High Risk Pools More Costly Than Expected

Blow me down! The high risk pools, an early feature of PPACA, are proving more costly (and, coincidentally, attracting fewer people) than anticipated:

An early feature of the new health-care law that allows people who are already sick to get insurance to cover their medical costs isn’t attracting as many customers as expected.

In the meantime, in at least a few states, claims for medical care covered by the “high-risk pools” are proving very costly, and it is an open question whether the $5 billion allotted by Congress to start up the plans will be sufficient.

Federal health officials contend the new insurance plans, designed solely for people who already are sick, are merely experiencing growing pains. It will take time to spread the word that they exist and to adjust prices and benefits so that the plans are as attractive as possible, the officials say.

Sounds to me like the experience with the reformed version of healthcare is pretty much what the experience with Medicare was forty years ago. It’s going to cost a lot more than the folks who voted for it expected. Or said they expected.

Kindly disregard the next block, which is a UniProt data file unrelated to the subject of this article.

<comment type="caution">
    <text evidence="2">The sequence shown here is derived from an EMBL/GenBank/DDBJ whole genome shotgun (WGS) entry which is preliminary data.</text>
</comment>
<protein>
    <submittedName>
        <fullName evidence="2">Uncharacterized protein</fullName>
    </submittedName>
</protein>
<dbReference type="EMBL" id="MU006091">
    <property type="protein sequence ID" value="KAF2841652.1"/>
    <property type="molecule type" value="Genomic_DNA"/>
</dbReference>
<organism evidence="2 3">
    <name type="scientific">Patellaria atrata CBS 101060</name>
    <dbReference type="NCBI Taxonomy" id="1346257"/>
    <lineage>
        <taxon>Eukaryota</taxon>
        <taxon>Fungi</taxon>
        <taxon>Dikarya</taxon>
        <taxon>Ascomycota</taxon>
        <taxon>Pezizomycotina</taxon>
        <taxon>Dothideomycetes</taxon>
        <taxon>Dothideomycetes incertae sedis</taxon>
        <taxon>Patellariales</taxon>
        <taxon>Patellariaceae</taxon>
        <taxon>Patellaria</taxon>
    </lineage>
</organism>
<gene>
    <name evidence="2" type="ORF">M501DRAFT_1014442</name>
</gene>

3 comments… add one
  • steve

    Devil is in the details. In this case a lot more expensive means that they have set rates at or slightly below what typical insurance would cost for someone w/o any pre-existing conditions. Unfortunately, individual insurance costs a lot. These people may have been hoping that insurance under this plan would be nearly free. Not so. This should change in 2014 when subsidies arrive for those who truly cannot pay.

    Interesting spin by the author. First they say no one is signing up, then they claim that $5 billion may not be enough.

    Steve

  • Steve,

    These people may have been hoping that insurance under this plan would be nearly free. Not so. This should change in 2014 when subsidies arrive for those who truly cannot pay.

    Or maybe people theoretically can pay but don’t want to because, as you note, insurance is really expensive. Kaiser says the average is about $14k a year for a family which is a massive chunk of change for most people. My family is in the top 15% of income earners and $14k would would be almost 20% of our income.

  • john personna

    Of course any pool that accepts preexisting conditions is going to suffer huge losses, just as long as there is no universal care (or mandate).

    (Another reason to just do a pseudo Canadian, French, German, or Whatever system and be done with it.)

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